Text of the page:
Performance Best Practices

You can improve performance for several dynamic workflow components. There are an unlimited number or ways to develop a solution. When building a solution, balance your requirements with your resources.

Database Performance

You can improve database performance: 

  • During development
  • During production
  • With ongoing maintenance

During development

Avoid creating tables a high number of columns.

During production

Performance issues might occur any time a select is made, such as during form loading, reports, and so on. If you encounter these issue, you should:

  1. Determine where DB queries occur in your solution.
  2. Run SQL Profiler to identify which queries take the longest time to run.
  3. Determine why these queries take a long time to run.
  4. Run each of these queries with an execution plan on it. Check which Joins take the most time.
  5. Add indexes to the appropriate tables, or write a more effective query.

Be aware that if you add an index, retrieval time is shortened, but data input takes longer. For more information about enhancing DB performance, read this Red Gate E-Book, specifically the sections on T-SQL Tips and Index Tips.

Ongoing maintenance

  • Periodically run the SQL Profiler to identify slow procedures. Review the execution plan for these slow procedures to determine where you can place an index on UACTS, UWF, or UTCMB.
  • Back up your database on a daily basis.
  • Regularly check the error log file to determine if the log size is normal. If no, investigate the errors.

Forms

  • Keep it simple. Only add necessary functionality to forms. Unnecessary functionality extends creation time and does not always result in better user experience.
  • Use wizards, for example Next -> Next -> Next, rather than including all fields on a single screen.
  • Try using server code.
  • If your form loads information from a service, make sure you optimize the message size. To track the message size, enable the integration diagnostic in the web.config file.
  • Consolidate SQL calls. If you have many {sql:...} expressions in your form markup, check whether you can use a single call and split the data afterwards.
  • Try to define a select key in each table data query. If you do not define a select key, we recommend that you apply a filter on each execution.
  • If your forms use a Stored Procedure or a Web Service that returns a large amount of data, use paging, such as for grids or combos. We recommend that you implement pagin on the side of the Stored Procedure or a Web Service.
  • After you develop a form, run the form when the SQL Profiler is open to verify that your DB calls are optimized.
  • If you are mapping more than one field (column) from the same record, use data source.
ds={Form1}.Query("vltemslnStock")
ds.Name
ds.Price
...
  • When you use a combo with many entries, use the load-on demand option. If the message is too large, ask the party that is exposing the service for optimization. If your service returns many records, ask the party if it supports paging.
  • Avoid using extensive logic with third-party integration before the first form. Instead, look for an offline solution.
  • For very slow system, consider loading the grids from the service side, or on demand. We discourage using code behind forms, use this as an option of last resort.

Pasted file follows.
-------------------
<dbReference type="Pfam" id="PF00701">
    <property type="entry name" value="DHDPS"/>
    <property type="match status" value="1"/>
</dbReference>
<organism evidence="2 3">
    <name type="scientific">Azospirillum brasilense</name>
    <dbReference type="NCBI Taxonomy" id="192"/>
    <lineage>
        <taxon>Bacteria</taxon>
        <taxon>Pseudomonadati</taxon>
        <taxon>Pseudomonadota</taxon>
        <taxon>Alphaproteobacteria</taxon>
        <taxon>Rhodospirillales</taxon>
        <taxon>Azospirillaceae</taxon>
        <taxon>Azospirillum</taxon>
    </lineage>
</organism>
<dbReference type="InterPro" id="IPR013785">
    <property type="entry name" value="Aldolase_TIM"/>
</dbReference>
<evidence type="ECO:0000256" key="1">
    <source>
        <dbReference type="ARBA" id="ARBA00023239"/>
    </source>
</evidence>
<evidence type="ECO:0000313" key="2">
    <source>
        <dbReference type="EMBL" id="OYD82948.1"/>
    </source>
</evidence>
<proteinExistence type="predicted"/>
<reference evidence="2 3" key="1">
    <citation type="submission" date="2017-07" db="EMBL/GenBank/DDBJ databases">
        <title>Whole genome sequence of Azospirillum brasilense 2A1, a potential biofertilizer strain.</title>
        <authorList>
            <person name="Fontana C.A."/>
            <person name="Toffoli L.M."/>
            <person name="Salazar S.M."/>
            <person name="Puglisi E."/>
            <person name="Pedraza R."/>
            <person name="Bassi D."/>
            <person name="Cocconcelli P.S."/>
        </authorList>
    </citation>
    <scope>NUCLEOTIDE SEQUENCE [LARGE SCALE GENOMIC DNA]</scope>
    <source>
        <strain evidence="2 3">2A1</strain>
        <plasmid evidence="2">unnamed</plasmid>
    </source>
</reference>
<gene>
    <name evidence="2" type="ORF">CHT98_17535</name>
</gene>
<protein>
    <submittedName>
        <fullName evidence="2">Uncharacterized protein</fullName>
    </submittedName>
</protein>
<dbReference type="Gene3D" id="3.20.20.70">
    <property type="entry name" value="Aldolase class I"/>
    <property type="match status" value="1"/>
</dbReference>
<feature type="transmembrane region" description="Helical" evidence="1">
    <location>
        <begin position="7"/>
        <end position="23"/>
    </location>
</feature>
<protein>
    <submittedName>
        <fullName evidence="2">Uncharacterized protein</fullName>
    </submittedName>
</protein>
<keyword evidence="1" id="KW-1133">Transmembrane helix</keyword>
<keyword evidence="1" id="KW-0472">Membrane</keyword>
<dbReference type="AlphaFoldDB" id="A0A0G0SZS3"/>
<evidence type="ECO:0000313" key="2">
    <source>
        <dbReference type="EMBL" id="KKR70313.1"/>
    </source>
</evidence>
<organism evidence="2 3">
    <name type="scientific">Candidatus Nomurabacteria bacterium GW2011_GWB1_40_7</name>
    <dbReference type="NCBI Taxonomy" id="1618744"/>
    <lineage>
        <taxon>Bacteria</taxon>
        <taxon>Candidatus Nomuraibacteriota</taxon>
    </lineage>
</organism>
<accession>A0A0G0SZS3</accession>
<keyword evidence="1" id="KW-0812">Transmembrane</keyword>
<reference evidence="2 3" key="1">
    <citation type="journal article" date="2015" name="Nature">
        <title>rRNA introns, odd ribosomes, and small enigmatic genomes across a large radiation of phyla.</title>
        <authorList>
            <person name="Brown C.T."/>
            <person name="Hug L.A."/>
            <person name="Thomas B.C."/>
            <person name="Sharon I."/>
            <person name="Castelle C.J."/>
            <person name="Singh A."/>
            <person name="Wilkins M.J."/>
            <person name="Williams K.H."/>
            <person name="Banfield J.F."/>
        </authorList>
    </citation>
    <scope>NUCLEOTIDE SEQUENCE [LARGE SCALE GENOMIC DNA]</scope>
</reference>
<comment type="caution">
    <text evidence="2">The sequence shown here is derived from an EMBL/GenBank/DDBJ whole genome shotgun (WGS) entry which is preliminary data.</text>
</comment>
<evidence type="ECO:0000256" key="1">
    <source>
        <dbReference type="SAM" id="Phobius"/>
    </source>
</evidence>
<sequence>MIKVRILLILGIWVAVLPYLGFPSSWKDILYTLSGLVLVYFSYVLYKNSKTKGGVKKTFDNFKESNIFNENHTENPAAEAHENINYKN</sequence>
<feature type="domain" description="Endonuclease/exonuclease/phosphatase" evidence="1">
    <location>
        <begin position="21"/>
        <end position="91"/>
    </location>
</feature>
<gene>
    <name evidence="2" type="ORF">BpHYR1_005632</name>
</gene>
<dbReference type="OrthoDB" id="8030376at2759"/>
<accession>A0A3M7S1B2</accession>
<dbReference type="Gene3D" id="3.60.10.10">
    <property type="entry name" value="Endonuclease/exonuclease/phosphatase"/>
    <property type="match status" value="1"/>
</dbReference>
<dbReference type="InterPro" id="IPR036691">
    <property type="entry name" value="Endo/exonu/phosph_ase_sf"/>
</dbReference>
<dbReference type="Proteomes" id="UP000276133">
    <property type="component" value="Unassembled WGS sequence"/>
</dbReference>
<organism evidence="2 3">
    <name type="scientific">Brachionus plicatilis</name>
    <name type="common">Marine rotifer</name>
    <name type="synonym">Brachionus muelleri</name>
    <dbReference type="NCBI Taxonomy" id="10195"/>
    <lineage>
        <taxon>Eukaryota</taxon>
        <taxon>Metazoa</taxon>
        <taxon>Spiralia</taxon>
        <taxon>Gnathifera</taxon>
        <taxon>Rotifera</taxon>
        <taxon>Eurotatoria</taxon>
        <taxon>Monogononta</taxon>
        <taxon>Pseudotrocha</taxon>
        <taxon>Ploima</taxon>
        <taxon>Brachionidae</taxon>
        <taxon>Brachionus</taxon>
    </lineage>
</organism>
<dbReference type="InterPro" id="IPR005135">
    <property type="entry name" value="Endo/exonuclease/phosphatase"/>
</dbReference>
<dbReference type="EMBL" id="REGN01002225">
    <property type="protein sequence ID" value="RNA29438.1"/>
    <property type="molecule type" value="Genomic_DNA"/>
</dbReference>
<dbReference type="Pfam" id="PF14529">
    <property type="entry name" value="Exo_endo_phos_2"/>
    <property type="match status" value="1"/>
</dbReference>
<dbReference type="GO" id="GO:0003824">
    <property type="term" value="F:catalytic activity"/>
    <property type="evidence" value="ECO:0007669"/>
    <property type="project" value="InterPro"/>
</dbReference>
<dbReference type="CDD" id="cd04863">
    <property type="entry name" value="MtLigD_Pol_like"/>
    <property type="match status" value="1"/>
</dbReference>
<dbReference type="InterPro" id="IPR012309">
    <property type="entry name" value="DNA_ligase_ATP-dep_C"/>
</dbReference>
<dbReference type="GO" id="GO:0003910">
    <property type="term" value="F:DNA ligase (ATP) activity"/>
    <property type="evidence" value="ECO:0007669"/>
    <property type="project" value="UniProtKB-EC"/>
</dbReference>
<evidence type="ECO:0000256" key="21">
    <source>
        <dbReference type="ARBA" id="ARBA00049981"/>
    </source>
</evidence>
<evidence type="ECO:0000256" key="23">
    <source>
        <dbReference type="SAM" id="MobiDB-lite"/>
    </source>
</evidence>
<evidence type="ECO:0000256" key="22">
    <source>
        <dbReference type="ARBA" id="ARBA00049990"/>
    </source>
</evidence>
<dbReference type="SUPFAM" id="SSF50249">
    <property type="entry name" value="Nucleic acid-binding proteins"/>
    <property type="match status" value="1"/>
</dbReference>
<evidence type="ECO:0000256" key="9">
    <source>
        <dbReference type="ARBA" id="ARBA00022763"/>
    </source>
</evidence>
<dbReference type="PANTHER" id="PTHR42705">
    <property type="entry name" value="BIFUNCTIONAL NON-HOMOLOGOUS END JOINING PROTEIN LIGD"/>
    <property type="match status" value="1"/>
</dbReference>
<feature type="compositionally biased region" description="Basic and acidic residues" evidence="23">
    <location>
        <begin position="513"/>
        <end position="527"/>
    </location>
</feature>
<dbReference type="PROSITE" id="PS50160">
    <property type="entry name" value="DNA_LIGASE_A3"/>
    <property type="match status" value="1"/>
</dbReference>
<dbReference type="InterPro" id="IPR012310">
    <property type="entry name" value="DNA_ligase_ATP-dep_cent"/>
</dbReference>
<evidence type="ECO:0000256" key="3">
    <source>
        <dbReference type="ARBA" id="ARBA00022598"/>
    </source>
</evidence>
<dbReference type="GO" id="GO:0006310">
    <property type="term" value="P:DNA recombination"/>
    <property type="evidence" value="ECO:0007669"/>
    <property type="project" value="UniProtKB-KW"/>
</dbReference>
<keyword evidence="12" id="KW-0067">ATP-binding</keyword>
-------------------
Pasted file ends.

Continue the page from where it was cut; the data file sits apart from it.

• Sequence forms are standard .NET forms, so the standard best practices also apply. For more information see the .NET Forms Best Practices.

Expressions

When you use queries in expressions, be aware that Sequence retrieves the entire table, which it filters by the select key defined in the table query. The retrieved data is cached for each workflow execution until the activity is executed again, or explicitly modified by the code.

  • When you have a table without a key definition, use AsQueryable() to filter the data in the DB, not at the server level.

{Form1}.Query("vItemsInStock").AsQueryable().Where(...

  • If you need user details, use the User function to get the user by user id, or rt.currentuser if it is the current user. Sequence then uses the cached object and does not bring the value from the DB.
  • In the expression, use AsQueryable() and then Where(...). This applies the Where filter on the DB side. Consider also using Select(...) to retrieve specific columns. For example:

{StartTest}.Query("UACT1").AsQueryable().Where(Field("fldld")>0).Select(Field("fldld"))


Other Performance Tips

  • Do not use activities for decoration. On high-volume systems, activities can have negative effects on the DB, and eventually on performance.
  • Set Link mode to automatic wherever possible, especially after a human activity. This way, the user receives an automatic response that data was saved and the BRS will perform the remaining activity execution.
  • If you use Stored Procedures, Views, or Keys, add indexes on the relevant fields in User Tables. Do not add indexes to System Tables.
  • If you use a Web Service, check how often it is called. If it is called frequently, consider a different implementation.
  • Each query execution can degrade performance. For example, if your form includes a query that is executed from three different places, the query is executed three times.
  • Try to calculate and render on the server side, not the client side.
  • Try to minimize post-backs and calls to the server.
About this Article
  • Created: 03/07/2017 2:35 pm EST
  • Last updated: 03/08/2017 1:37 am EST
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